The Thrash Bike came out of the closet on Saturday. It’s an obnoxiously loud little thing but everywhere you ride it people can’t help but smile. We took the push bike and Thrash Bike out for the morning, swapping back and forth, and had smiles wherever we went. We also had a couple of visits to the local road-side tyre repair dude to fix a puncture on the push bike. We drew lots of attention and had a bit of fun trying to learn some subtleties of the local Wuxi dialect.

The chocolate game

Later that day we had lunch with a bunch of other expats in Wuxi. They have a strong expatriate community in Wuxi. We met at a restaurant serving up some very fine pizza and pasta. We spent the rest of the afternoon playing games like pass-the-parcel and eating chocolate with a knife and fork. It was hilarious to see those not used to using a knife and fork trying to eat chocolate with them. They insisted on trying to jab the fork into the chocolate, whereupon it shattered everywhere. It also was a foreign game to non-Australian/NZers, as evidenced by the pedestrian manner of flipping the coins up and passing them on, or getting dressed up and eating the chocolate. Speed is of the essence, people. Much fun was had by all, with the odd piece of chocolate nabbed at the end by friends who didn’t get any in the game. )

Here in China there are no public holidays for Christmas time. As such, I took some annual leave and both Gail & I headed up to Wuxi to spend Christmas with our good friends, Wozza and Kiah, who live there. We had an 8am flight out of Shenzhen on the Thursday, which meant leaving our apartment at 6am. Gail was a little tired after getting up 3/4 of an hour earlier, and had ’silly energy’ for an hour or so before it wore off. ) I had some reservations about being able to get a taxi that early in the morning but the security guards helped by flagging one down from the main road and directing it into our apartment complex. We then had our Michael Schumacher driver whisk us to the airport in record time on the empty roads. I can tell you that the local taxis don’t feel particularly stable when driven at 130 - 140 kph! True to taxi tradition, it constantly had the brake warning light on. Almost all SZ taxis have this feature, so we think they must learn how to do it in taxi school.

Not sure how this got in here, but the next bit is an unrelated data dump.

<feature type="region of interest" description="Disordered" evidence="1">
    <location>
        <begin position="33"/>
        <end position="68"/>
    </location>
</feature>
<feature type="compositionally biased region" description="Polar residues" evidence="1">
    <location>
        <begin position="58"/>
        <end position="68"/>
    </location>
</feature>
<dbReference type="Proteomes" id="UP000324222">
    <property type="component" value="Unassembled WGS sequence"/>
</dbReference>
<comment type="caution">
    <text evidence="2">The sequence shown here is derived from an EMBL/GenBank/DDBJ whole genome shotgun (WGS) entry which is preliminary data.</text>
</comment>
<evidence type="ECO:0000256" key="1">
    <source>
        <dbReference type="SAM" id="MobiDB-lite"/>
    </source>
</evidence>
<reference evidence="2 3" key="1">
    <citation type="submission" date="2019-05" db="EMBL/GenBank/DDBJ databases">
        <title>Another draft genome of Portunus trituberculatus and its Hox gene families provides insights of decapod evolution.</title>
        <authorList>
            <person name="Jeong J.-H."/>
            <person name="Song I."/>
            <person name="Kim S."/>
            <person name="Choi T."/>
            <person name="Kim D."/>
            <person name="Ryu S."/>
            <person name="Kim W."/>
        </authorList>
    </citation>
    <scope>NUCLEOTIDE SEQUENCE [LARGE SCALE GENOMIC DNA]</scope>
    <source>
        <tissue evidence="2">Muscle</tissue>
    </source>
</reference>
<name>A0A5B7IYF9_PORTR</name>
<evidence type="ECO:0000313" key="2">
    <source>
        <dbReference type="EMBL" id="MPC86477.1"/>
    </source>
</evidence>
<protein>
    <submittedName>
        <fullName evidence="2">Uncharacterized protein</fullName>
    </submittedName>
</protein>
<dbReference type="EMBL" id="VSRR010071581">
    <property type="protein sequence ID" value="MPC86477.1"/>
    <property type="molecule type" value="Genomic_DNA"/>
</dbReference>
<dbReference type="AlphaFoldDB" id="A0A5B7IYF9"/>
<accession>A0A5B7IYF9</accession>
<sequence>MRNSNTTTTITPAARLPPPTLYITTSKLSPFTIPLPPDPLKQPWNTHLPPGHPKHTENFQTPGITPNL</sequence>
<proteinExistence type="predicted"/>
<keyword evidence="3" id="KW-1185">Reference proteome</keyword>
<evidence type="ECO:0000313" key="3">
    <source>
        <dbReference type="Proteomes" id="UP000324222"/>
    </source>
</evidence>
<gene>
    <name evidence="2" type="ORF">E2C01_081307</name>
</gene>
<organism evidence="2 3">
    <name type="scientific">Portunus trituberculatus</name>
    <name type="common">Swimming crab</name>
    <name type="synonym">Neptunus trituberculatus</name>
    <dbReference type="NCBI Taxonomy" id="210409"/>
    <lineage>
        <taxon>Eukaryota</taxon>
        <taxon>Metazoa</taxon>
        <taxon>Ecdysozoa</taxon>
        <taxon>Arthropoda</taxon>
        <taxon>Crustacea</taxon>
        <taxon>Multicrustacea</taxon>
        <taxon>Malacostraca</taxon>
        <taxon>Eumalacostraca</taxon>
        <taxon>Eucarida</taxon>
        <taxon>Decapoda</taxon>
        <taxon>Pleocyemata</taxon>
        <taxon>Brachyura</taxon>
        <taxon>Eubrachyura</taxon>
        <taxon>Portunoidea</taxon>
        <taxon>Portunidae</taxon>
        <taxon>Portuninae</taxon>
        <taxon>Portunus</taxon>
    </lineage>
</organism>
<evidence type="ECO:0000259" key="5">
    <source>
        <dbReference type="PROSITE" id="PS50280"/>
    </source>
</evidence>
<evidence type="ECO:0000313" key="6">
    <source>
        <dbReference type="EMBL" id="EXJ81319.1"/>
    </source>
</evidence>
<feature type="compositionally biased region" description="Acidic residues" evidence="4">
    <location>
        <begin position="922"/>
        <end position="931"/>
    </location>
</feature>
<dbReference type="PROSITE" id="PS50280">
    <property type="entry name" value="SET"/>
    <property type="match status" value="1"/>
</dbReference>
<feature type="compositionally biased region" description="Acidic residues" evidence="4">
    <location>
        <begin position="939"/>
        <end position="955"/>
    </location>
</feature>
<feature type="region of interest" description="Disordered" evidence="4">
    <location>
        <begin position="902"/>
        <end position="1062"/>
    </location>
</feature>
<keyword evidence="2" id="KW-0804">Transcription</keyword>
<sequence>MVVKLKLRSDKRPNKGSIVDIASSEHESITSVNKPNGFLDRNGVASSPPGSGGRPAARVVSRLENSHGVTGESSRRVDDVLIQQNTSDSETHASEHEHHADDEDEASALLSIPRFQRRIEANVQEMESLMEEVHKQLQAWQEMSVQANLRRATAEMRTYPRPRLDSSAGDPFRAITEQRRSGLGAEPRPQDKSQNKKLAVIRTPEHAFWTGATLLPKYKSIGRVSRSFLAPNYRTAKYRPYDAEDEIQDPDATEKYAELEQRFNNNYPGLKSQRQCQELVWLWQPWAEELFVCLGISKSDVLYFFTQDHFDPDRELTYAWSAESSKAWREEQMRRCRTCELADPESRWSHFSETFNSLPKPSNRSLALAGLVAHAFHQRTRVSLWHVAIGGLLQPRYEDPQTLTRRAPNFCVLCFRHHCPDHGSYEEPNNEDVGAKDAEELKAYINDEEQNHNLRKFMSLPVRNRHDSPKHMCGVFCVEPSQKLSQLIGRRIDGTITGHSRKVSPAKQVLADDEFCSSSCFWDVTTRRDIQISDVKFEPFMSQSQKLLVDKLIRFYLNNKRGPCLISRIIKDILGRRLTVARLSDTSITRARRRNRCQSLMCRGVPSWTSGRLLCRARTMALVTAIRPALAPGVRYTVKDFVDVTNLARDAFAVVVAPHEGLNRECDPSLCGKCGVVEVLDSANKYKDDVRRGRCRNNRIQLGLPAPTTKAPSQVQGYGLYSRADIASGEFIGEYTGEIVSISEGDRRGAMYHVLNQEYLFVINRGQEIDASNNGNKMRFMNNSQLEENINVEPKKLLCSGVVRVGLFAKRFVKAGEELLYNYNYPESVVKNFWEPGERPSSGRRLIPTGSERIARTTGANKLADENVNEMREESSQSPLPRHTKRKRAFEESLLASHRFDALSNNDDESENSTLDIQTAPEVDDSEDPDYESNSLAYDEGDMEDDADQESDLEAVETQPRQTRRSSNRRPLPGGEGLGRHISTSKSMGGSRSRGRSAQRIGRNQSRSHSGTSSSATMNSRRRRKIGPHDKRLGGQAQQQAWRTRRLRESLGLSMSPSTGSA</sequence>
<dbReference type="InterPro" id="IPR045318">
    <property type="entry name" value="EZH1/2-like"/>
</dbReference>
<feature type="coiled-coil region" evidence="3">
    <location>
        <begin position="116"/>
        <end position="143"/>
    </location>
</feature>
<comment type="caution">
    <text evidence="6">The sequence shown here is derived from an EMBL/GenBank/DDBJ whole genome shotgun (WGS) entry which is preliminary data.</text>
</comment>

Our plane left on time - amazing in China - and arrived in Wuxi an effortless 2 hours later. In the SZ Daily newspaper Gail saw an article about the CEO of an airline who’s just been convicted of mismanagement and lax safety procedures, which directly contributed to a flight going down and killing all crew and passengers. Hmm. Not what we perhaps wanted to read. Isn’t anyone going to discover a new species of daffodil that we could read about?! (Gail wrote that bit!)

Hugh on Bowling Ball Wozza and Me

When organising a taxi in Wuxi the driver seemed very reluctant to take us, for unknown reasons. He and the guard had a bit of an argy-bargy before he finally agreed. He got his own back by taking us the long way to our destination and it cost us approximately RMB 15 more than it should have. A fleecing was had. That afternoon we went out 10-pin bowling. I went down 2 games to 1. “I’ll get you next time Gadget, next time…” We followed this up with a hot-pot dinner. These feeds are really cool. A big bowl of cooking flavours is put on a hotplate in the centre of the table. You then order all kinds of stuff, chuck it in the pot, and, once cooked, take it out and eat it. With our hunger sated we moved on to a foot massage, something I’ve never really fully appreciated. I think it’s because of the very soft skin on my feet. Gail still prefers back rubs.